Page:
The Canadian Council on Refugees has posted a fact sheet and series of questions for political parties and candidates on immigration and refugee issues for the upcoming 2008 federal election. Questions specifically related to children and families include the following: See the ELECTION ~ Fall ’08 page (to the right) for more questions for candidates and parties.
TRAFFICKING: Will you support the Canadian Council for Refugees’ proposal for legislative amendment to protect trafficked persons in Canada?
Background: Currently, immigration legislation provides no specific measures to protect trafficked persons. This means that trafficked persons, after being abused and exploited by their traffickers, may be simply detained and deported by the Canadian authorities. For example, this summer an 11-year-old girl, who was a suspected victim of trafficking, was detained for over a month by Canadian immigration authorities.
The Canadian Council for Refugees has developed a proposal to amend the Immigration and Refugee Protection Act in order to provide temporary and permanent protection to trafficked persons.
REFUGEE RESETTLEMENT: Will you support an increase in the numbers of refugees resettled to Canada (including Iraqi refugees)?
Background: The UN Refugee Agency has recently estimated the number of refugees in need of resettlement at 560,000, a huge increase over previous years. The Iraqi crisis has led to two million refugees fleeing to neighbouring countries. Canada has not responded in any significant way to this crisis, unlike similar situations in the past where Canada has responded with special resettlement efforts.
Meanwhile Canada is resettling significantly fewer refugees today than we were in the 1990s (average annual in 90’s: 14,600; average annual 2000-2007: 10,600).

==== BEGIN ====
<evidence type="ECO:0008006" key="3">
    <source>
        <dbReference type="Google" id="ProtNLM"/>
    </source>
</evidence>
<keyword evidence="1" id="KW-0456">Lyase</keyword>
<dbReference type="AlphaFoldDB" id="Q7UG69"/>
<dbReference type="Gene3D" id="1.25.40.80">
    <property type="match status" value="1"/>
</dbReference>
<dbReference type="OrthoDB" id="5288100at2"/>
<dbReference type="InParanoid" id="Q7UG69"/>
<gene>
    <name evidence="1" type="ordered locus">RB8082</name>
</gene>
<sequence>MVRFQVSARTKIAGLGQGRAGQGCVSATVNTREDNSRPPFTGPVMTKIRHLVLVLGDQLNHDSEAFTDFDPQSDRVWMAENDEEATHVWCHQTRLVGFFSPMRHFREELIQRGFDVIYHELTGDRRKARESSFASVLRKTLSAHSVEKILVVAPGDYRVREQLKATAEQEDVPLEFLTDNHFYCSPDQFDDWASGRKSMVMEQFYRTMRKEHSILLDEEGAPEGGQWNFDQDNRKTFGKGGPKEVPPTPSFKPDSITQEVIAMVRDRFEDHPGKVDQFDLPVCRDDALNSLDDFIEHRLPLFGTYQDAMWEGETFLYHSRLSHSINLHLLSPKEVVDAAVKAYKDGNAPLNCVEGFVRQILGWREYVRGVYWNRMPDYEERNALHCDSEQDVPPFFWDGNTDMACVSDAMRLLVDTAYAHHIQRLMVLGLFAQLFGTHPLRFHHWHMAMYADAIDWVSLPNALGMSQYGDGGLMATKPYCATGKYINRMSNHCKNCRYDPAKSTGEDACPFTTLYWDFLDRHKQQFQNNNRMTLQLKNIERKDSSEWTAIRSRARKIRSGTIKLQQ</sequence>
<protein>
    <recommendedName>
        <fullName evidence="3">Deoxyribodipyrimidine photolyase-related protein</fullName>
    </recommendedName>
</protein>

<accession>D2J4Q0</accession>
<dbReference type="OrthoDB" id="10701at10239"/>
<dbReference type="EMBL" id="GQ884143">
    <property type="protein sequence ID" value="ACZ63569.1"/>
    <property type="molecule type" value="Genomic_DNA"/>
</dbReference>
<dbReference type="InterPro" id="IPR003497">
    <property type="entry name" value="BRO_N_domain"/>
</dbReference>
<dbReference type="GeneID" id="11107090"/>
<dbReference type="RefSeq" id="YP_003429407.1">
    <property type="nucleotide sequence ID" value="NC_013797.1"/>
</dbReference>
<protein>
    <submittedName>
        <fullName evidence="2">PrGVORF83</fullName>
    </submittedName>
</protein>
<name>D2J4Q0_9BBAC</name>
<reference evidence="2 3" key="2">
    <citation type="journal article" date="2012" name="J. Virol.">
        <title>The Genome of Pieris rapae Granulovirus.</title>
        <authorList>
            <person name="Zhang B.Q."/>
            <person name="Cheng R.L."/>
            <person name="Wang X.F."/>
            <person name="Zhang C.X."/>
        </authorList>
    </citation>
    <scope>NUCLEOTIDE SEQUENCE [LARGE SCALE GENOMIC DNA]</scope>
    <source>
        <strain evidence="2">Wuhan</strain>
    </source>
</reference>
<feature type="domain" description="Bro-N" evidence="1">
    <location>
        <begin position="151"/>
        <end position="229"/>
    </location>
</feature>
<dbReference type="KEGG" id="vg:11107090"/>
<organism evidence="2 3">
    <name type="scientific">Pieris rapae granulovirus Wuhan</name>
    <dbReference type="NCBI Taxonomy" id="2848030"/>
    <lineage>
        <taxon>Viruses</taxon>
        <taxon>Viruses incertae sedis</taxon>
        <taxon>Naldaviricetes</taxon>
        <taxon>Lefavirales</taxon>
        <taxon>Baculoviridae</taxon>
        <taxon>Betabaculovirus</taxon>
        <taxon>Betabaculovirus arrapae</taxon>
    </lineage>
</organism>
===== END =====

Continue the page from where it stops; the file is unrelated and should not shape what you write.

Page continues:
For more information, see Iraqi refugee crisis: Call for increased Canadian response, Dec 2007.
FAMILY REUNIFICATION: How will you make family reunification a priority and ensure that children are quickly reunited with their parents?
Background: In recent years, the immigration program has been increasingly oriented towards economic immigration, at the expense of family reunification. Refugee families in particular face extremely long processing times: in some visa posts, families routinely wait more than a year and a half for reunification – this includes children that are separated from both their parents. There are also barriers: for example, separated children in Canada have no right in law to reunite with their parents.
The CCR has developed a Manifesto on Family Reunification, calling for an immigration and refugee system that respects basic rights by favouring the speedy reunification of families. It calls in particular for the processing of family members of refugees, especially separated children, to be done in Canada.